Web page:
With community spread of the disease, Hogan said he expects the number of new cases to “dramatically and rapidly rise.”
He added: “For Marylanders, the actions that I have announced here today will be disruptive to your everyday lives. And they may sound extreme, and they may sound frightening. But they could be the difference in saving lives and helping keep people safe.”
Other actions Hogan announced included the closing of senior activity centers, extending the expiration dates of all licenses, permits and authorizations — including drivers, vehicle and professional licenses — directing hospitals to adopt new visitor policies, suspending all prison visits and delegating all non-essential and non-crisis functions of state government to the lieutenant governor.
Prince George’s County officials had announced the first community transmission case earlier Thursday.
Overall, a total of 12 people in Maryland have tested positive for the virus. All the other cases — including three previous ones in Prince George’s County — have been linked to the patients’ recent travel.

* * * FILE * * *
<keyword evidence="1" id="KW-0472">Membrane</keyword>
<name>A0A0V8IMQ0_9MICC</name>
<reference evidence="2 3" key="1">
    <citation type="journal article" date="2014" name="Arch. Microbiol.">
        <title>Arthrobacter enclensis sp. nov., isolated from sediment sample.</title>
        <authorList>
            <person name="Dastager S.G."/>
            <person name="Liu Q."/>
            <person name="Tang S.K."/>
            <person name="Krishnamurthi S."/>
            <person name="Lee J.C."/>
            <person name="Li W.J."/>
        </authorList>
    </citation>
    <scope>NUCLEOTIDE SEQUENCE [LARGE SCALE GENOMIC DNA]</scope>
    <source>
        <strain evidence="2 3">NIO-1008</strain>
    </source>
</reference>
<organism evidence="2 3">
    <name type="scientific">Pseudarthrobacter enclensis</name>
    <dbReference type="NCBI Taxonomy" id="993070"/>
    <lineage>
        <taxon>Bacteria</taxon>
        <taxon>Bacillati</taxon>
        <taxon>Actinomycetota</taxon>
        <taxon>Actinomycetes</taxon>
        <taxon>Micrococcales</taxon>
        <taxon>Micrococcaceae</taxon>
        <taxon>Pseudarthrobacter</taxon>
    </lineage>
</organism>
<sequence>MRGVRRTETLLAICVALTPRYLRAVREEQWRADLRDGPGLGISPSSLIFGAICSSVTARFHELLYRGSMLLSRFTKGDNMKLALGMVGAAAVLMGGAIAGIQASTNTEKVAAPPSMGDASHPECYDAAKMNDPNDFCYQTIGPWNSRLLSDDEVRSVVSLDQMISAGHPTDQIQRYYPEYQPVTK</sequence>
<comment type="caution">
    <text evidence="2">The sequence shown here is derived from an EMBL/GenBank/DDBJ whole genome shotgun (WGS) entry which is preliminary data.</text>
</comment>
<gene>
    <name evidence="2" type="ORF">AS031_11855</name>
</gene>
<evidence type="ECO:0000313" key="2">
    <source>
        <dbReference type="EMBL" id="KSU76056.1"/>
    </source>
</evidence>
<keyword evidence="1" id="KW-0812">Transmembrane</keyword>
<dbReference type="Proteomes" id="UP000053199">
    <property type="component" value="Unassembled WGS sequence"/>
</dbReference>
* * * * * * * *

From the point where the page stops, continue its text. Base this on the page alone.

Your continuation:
“We are in a different phase,” Prince George’s County Executive Angela Alsobrooks said during a news conference Thursday afternoon. “We’re concerned. We cannot trace at this moment like we could with the first three. And so, this means that we are in a different stage … We have to take extreme precaution at this point.”
In addition to the fourth new case in Prince George’s County, 12 firefighters in the county who responded to that patient may have been exposed to the virus, Alsobrooks said.
The firefighters are self-isolating at home and monitoring themselves for symptoms of COVID-19, which include fever, cough and shortness of breath.
Hogan said the measures he announced do not mean that daily life should come to a halt. “Those businesses that are essential to society and community, including grocery stores and gas stations and restaurants should remain open.”